In 2017, Wellman broke in with the 0-5 Sharks competing in four meets.

He finished runner-up in a tri-meet with Citrus High before finishing third in the 19th Hernando County Meet.

He concluded the season placing fifth in districts and third in regionals.

In 2018, Wellman competed in seven meets.

He opened the season on the right foot with four individual wins along his first five meets; he placed second in his other meet.

He garnered gold medals at Hernando duel, at Citrus High’s and Weeki Wachee’s tri-meets and 20th Hernando County Championship Meet.

He followed up placing runner-up at districts and third in regionals.

Looking back, he dropped key head-to-head clashes against Citrus High’s Christian Solomon three times in three meetings.

He missed qualifying as an at-large lifter for states by an agonizing five pounds.

Though he did not achieve his primary goal of attaining the FHSAA State Finals as a junior, nothing stood in his way a year later .

In six meets (NOTE: NCT never reported any results from scheduled meets at Weeki Wachee nor Gorge Jenkins), Wellman returned home with four known wins (at Citrus, at Sunlake, 21st Hernando County Meet and the Class 1A, District 11 Meet).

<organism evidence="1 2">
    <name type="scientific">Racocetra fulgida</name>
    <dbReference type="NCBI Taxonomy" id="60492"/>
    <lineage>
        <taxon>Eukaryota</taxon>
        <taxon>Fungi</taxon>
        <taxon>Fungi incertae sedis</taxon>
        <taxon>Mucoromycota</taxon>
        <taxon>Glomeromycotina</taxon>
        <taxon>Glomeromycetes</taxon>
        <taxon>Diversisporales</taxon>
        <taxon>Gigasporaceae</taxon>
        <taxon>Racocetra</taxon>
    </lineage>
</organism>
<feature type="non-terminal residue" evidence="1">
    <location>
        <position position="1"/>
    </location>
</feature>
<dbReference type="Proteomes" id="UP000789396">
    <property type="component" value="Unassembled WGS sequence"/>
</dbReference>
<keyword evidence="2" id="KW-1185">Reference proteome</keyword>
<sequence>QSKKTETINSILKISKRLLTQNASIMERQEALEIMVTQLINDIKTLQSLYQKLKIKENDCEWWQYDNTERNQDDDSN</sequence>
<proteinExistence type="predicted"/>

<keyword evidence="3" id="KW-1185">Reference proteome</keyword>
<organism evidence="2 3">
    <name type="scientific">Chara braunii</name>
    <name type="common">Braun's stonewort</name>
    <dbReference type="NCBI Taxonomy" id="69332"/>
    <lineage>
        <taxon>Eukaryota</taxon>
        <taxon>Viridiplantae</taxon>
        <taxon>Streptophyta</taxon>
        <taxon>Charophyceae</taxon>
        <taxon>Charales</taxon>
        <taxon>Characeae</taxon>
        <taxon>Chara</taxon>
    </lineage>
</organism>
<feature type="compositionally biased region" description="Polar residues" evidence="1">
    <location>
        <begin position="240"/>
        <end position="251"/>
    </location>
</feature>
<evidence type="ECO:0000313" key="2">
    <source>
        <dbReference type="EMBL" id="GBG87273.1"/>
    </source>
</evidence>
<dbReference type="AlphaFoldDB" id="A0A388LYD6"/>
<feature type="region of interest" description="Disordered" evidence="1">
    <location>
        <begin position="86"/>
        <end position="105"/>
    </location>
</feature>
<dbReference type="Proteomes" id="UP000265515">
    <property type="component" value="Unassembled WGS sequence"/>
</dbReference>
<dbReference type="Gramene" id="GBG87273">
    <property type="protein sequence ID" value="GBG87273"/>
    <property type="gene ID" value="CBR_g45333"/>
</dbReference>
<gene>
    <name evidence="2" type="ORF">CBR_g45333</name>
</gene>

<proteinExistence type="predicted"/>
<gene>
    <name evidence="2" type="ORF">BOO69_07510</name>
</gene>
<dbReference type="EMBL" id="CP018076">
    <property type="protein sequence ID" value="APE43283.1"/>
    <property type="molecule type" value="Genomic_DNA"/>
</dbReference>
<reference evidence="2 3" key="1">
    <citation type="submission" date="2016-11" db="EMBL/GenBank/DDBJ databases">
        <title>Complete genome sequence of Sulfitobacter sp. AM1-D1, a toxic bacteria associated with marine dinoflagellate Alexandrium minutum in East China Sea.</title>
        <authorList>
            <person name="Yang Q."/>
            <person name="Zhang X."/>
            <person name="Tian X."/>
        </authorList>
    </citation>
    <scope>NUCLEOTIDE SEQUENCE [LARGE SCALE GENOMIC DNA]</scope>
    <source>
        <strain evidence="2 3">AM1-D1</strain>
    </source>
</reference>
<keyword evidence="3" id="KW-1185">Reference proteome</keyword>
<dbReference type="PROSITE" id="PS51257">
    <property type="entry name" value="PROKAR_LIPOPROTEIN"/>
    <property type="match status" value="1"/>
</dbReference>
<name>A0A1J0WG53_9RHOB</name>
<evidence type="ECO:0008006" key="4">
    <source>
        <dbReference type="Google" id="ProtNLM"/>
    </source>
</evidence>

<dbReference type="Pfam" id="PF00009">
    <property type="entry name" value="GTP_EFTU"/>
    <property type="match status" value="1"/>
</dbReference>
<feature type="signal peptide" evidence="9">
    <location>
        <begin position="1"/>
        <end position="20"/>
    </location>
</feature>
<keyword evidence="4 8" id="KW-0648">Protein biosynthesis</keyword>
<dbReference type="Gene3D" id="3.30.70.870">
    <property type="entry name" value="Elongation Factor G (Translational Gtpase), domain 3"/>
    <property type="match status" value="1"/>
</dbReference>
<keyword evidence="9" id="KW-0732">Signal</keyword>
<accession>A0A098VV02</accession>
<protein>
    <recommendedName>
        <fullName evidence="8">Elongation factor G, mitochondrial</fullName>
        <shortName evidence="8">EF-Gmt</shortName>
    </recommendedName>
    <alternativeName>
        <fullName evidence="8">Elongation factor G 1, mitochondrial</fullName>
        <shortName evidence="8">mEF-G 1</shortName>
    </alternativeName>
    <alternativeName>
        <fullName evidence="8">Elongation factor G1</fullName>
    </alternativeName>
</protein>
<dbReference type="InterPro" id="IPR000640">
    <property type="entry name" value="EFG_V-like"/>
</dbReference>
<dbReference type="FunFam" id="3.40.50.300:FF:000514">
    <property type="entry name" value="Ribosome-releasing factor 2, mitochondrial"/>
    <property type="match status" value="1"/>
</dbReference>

At regionals at Zephyrhills High, Wellman improved to second place.

In his first-ever FHSAA State Finals at Panama City Beach, he shook off any first-time jitters by returning home with a shiny fourth-place bronze medal.

In the process, Wellman defeated his old nemesis from Citrus, Christian Solmon, four times this season.

Paul Kern

“Logan got better and better as the season progressed,” indicated Central mentor Paul Kern. “I should know, I watched him at Weeki Wachee, at Springstead (during the county meet) and districts … Each time he came out and looked better.“

“He had the highest finish at states … That’s enough for me,” stressed Hernando High‘s Mark Griffith.

Mike Garofano